Now if only they could make an adult-sized Play Place . . .

Picthx Design Taxi

Categories
Recipes

Make PB&J Cupcakes Rolled in Potato Chip ‘Sprinkles’

PB and J

Remember the days of brown bagging it in elementary school? Wondering what Mom decided to pack you for the day and being utterly disappointed when you were the only kid without a lunchable? Well here’s to the PB&J lovers who are long past their school days but still want to indulge in a childhood classic.

Think your favorite lunch combo as a kid, re-imagined as a cupcake, chips and all. Vanilla strawberry cake stuffed with strawberry pie filling, topped with some whipped peanut butter frosting, and rolled in crushed up potato chips, this cupcake has nomworthy written all over it.

Serve it up with a frosty glass of chocolate milk, or with an apple juice box. It’s your childhood, enjoy it as you please.

close up cupcake

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PB&J Cupcakes

Ingredients:

Cake Ingredients:

  • 1 box Vanilla Cake Mix
  • 1/2-3/4 cup powdered freeze dried strawberries
  • 1 can strawberry pie filling
  • 2 cups crushed potato chips

Frosting Ingredients:

  • 1 cup peanut butter
  • 1/2 cup butter (softened)
  • 2 cups powdered sugar
  • 1-2 Tbsp. milk

Directions:

  1. Preheat oven to 325 degrees F.
  2. Prepare cake mix as directed. Add powdered strawberries to batter and mix until combined.
  3. Fill cupcake liners 2/3 full. Bake cupcakes for 15-18 minutes.
  4. Once cupcakes are done flip them out of the pan and onto a cooling rack immediately.
  5. After cupcakes are completely cool, use a knife or cupcake corer to create a cavity in the cupcake. Set cut portion aside.
  6. Fill empty cavity with 1-2 spoonfuls of strawberry pie filling, being careful not to overfill the cupcake. Take the top you removed and replace it back into the cupcake to cover up the hole.
  7. To make the frosting, combine peanut butter and butter in a stand mixer on medium until completely creamed together. Reduce speed to low and gradually add sugar to mixture, it will eventually thicken. Add one tablespoon of milk at a time until frosting reaches desired consistency.
  8. Whip frosting on medium-high for 2-3 minutes to incorporate air into the frosting and to get that “whipped” consistency.
  9. Using a piping bag fitted with a large open star tip, frost cupcakes as desired.
  10. Take crushed potato chips and put them in a bowl. Roll the side of your frosted cupcake into the chip bits, rotating the cupcake so every side is coated. You can also sprinkle the potato chips on top like sprinkles instead.

Recipe and Photography by Chronicles of a Foodie

Categories
Features

14 Ice Cream Truck Treats from Your Childhood Summers

The other day I was sifting through junk mail on my porch (I have a riveting life, I know), when I heard the faint jingle of an ice cream truck. The sound was coming from around the street corner, and I was overcome by the sudden urge to chase after it. Instead, I stared in awe as a familiar white truck covered in photos of frozen treats rolled by.

My first thought: Ice cream trucks. They still exist.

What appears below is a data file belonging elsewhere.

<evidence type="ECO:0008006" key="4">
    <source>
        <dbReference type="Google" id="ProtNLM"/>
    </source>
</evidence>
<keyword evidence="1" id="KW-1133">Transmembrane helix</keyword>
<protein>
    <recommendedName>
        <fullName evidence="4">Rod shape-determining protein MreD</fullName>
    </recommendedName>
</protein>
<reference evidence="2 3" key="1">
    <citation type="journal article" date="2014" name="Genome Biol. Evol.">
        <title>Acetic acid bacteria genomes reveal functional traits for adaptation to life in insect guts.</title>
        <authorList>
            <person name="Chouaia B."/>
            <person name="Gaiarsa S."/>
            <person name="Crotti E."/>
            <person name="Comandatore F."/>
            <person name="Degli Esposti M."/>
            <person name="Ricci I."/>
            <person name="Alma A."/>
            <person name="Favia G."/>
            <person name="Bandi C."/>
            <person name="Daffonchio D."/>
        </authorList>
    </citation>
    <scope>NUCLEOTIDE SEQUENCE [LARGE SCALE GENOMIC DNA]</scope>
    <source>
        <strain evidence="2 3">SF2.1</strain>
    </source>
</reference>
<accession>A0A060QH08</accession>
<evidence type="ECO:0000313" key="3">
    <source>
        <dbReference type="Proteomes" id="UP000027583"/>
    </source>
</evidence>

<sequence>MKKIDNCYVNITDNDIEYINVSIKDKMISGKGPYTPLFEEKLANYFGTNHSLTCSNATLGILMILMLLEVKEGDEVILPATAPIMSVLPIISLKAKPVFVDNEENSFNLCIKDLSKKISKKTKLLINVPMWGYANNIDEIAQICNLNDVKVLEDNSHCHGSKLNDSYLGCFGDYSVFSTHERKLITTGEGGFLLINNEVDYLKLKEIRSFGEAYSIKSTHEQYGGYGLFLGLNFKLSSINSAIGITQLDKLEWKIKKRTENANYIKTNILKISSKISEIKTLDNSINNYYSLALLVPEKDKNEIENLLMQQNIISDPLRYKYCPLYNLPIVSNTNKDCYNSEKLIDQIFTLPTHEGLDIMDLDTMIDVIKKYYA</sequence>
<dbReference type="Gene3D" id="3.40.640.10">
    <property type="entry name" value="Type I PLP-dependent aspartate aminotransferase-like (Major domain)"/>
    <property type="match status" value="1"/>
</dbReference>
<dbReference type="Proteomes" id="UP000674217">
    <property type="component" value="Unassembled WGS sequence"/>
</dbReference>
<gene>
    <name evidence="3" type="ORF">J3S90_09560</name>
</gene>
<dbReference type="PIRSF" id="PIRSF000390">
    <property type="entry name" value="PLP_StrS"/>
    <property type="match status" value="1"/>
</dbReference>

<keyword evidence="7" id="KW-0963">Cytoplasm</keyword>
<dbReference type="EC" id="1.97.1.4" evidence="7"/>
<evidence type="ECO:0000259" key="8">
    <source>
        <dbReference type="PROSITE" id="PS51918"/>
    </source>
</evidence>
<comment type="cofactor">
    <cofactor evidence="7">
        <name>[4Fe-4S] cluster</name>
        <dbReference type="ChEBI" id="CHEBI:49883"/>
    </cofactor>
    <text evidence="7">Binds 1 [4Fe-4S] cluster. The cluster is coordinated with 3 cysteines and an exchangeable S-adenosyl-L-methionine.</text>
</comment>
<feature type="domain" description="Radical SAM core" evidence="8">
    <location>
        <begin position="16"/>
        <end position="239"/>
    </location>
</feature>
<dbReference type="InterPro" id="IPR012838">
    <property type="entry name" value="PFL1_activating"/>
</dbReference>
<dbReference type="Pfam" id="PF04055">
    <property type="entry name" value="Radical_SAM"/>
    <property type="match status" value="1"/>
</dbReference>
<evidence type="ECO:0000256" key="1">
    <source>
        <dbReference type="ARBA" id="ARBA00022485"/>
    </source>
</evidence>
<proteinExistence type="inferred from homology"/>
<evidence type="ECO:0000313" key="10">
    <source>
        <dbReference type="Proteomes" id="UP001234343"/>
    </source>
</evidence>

So, here’s to you, ladies and gents who still remember running after that ever elusive gold mine as a kid in the hot summer sun.

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Firecrackers were good but . . .

firecrackers

If the ice cream truck was really legit, they’d have these bad boys too: Turbo Rockets

Turbo-Rocket-Popsicle

PicThx World of Wynne, Chicago Now

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TMNT Popsicle. Just don’t make the rookie mistake of eating the gumball eyes first

ninja_turtle_ice_cream_bar

PicThx Dedleg

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“What would you do for a Klondike Bar?” I think the correct question here is, “What wouldn’t you do?”

klondike bar

PicThx FunnyJunk

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Crunch Bar

crunch-ice-cream

PicThx Drumstick

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Snickers Ice Cream Bar. One is never, ever enough

snickersicecreambarPicThx StoryandAudience

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Flintstone Push-Up . . . because Fred and Wilma are OGs

flinstones-push up

PicThx Flickr

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Whoever invented Choco Tacos needs a library, park, city, country, etc. named after them

 

choco_taco

 

PicThx Gunaxin

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Chocolate Chip Cookie + Ice Cream = Amazeballs

tollhouse-cookie

PicThx 3595

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Strawberry Shortcake

strawberry-cake

PicThx Ingestion Digests

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Creamsicle. Hint: These taste delicious when melted in a cold glass of hefeweizen

Creamsicle

PicThx Winoista

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Giant Neopolitan Ice Cream Sandwich

giant-neopolitan-ice-cream

PicThx Norms Ice Cream

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Nailed it

sonic-popsicle
PicThx DeviantArt

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Fudgsicles. A surefire classic

fudgsicle

PicThx The Metal Misfit

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Try having a bad day after eating one of these. We dare you

drumstick-ice-cream